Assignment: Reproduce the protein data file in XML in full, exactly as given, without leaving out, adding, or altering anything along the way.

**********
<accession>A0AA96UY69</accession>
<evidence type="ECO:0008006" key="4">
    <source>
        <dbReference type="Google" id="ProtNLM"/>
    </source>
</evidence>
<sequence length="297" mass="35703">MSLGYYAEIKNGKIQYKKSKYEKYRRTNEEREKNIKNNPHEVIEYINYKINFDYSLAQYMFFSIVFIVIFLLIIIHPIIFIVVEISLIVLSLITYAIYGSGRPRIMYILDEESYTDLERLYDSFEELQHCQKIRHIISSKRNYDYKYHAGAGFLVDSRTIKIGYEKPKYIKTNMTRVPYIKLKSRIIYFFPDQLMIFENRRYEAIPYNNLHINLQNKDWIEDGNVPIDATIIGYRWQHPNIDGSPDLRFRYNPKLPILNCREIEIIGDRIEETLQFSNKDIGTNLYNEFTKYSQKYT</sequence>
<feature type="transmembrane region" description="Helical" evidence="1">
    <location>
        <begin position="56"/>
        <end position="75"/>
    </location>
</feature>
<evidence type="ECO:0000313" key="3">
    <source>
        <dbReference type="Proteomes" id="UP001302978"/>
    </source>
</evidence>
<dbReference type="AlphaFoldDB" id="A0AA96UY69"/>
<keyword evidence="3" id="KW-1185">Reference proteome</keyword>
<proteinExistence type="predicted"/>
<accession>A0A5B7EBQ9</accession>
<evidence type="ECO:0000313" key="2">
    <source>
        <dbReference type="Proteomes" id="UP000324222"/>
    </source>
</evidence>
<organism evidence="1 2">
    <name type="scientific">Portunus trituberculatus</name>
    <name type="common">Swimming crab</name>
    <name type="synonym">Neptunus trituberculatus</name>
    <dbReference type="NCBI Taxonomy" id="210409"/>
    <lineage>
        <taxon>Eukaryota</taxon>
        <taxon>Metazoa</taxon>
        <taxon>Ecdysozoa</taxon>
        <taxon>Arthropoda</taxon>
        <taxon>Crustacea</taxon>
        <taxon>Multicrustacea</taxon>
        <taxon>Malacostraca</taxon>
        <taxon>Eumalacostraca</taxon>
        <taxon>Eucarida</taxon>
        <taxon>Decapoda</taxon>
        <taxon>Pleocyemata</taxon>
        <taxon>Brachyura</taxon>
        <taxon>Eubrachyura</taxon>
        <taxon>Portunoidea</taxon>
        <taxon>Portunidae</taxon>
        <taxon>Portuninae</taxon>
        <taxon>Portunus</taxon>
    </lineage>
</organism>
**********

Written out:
<accession>A0AA96UY69</accession>
<evidence type="ECO:0008006" key="4">
    <source>
        <dbReference type="Google" id="ProtNLM"/>
    </source>
</evidence>
<sequence length="297" mass="35703">MSLGYYAEIKNGKIQYKKSKYEKYRRTNEEREKNIKNNPHEVIEYINYKINFDYSLAQYMFFSIVFIVIFLLIIIHPIIFIVVEISLIVLSLITYAIYGSGRPRIMYILDEESYTDLERLYDSFEELQHCQKIRHIISSKRNYDYKYHAGAGFLVDSRTIKIGYEKPKYIKTNMTRVPYIKLKSRIIYFFPDQLMIFENRRYEAIPYNNLHINLQNKDWIEDGNVPIDATIIGYRWQHPNIDGSPDLRFRYNPKLPILNCREIEIIGDRIEETLQFSNKDIGTNLYNEFTKYSQKYT</sequence>
<feature type="transmembrane region" description="Helical" evidence="1">
    <location>
        <begin position="56"/>
        <end position="75"/>
    </location>
</feature>
<evidence type="ECO:0000313" key="3">
    <source>
        <dbReference type="Proteomes" id="UP001302978"/>
    </source>
</evidence>
<dbReference type="AlphaFoldDB" id="A0AA96UY69"/>
<keyword evidence="3" id="KW-1185">Reference proteome</keyword>
<proteinExistence type="predicted"/>
<accession>A0A5B7EBQ9</accession>
<evidence type="ECO:0000313" key="2">
    <source>
        <dbReference type="Proteomes" id="UP000324222"/>
    </source>
</evidence>
<organism evidence="1 2">
    <name type="scientific">Portunus trituberculatus</name>
    <name type="common">Swimming crab</name>
    <name type="synonym">Neptunus trituberculatus</name>
    <dbReference type="NCBI Taxonomy" id="210409"/>
    <lineage>
        <taxon>Eukaryota</taxon>
        <taxon>Metazoa</taxon>
        <taxon>Ecdysozoa</taxon>
        <taxon>Arthropoda</taxon>
        <taxon>Crustacea</taxon>
        <taxon>Multicrustacea</taxon>
        <taxon>Malacostraca</taxon>
        <taxon>Eumalacostraca</taxon>
        <taxon>Eucarida</taxon>
        <taxon>Decapoda</taxon>
        <taxon>Pleocyemata</taxon>
        <taxon>Brachyura</taxon>
        <taxon>Eubrachyura</taxon>
        <taxon>Portunoidea</taxon>
        <taxon>Portunidae</taxon>
        <taxon>Portuninae</taxon>
        <taxon>Portunus</taxon>
    </lineage>
</organism>